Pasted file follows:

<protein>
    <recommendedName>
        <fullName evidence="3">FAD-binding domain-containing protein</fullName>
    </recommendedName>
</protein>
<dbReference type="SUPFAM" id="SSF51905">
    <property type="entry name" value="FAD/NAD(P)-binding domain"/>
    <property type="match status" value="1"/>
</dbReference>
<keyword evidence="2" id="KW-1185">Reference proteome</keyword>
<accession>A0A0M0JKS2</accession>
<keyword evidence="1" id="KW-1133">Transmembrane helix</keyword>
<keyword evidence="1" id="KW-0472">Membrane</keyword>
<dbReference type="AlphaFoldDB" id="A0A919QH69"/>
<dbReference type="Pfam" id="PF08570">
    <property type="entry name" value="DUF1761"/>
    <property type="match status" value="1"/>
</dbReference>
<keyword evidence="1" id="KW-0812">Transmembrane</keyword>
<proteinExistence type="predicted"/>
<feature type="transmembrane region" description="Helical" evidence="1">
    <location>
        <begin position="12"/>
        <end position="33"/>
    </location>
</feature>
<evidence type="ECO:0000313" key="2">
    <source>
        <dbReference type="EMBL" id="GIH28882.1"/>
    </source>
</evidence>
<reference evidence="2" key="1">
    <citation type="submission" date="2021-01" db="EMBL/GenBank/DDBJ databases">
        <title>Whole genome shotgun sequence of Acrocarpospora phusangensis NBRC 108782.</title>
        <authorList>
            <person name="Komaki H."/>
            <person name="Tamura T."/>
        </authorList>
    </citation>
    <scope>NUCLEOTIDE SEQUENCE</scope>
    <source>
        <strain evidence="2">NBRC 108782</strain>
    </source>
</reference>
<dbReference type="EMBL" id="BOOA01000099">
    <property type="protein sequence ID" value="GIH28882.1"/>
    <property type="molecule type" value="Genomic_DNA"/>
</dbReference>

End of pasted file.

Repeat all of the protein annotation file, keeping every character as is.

<protein>
    <recommendedName>
        <fullName evidence="3">FAD-binding domain-containing protein</fullName>
    </recommendedName>
</protein>
<dbReference type="SUPFAM" id="SSF51905">
    <property type="entry name" value="FAD/NAD(P)-binding domain"/>
    <property type="match status" value="1"/>
</dbReference>
<keyword evidence="2" id="KW-1185">Reference proteome</keyword>
<accession>A0A0M0JKS2</accession>
<keyword evidence="1" id="KW-1133">Transmembrane helix</keyword>
<keyword evidence="1" id="KW-0472">Membrane</keyword>
<dbReference type="AlphaFoldDB" id="A0A919QH69"/>
<dbReference type="Pfam" id="PF08570">
    <property type="entry name" value="DUF1761"/>
    <property type="match status" value="1"/>
</dbReference>
<keyword evidence="1" id="KW-0812">Transmembrane</keyword>
<proteinExistence type="predicted"/>
<feature type="transmembrane region" description="Helical" evidence="1">
    <location>
        <begin position="12"/>
        <end position="33"/>
    </location>
</feature>
<evidence type="ECO:0000313" key="2">
    <source>
        <dbReference type="EMBL" id="GIH28882.1"/>
    </source>
</evidence>
<reference evidence="2" key="1">
    <citation type="submission" date="2021-01" db="EMBL/GenBank/DDBJ databases">
        <title>Whole genome shotgun sequence of Acrocarpospora phusangensis NBRC 108782.</title>
        <authorList>
            <person name="Komaki H."/>
            <person name="Tamura T."/>
        </authorList>
    </citation>
    <scope>NUCLEOTIDE SEQUENCE</scope>
    <source>
        <strain evidence="2">NBRC 108782</strain>
    </source>
</reference>
<dbReference type="EMBL" id="BOOA01000099">
    <property type="protein sequence ID" value="GIH28882.1"/>
    <property type="molecule type" value="Genomic_DNA"/>
</dbReference>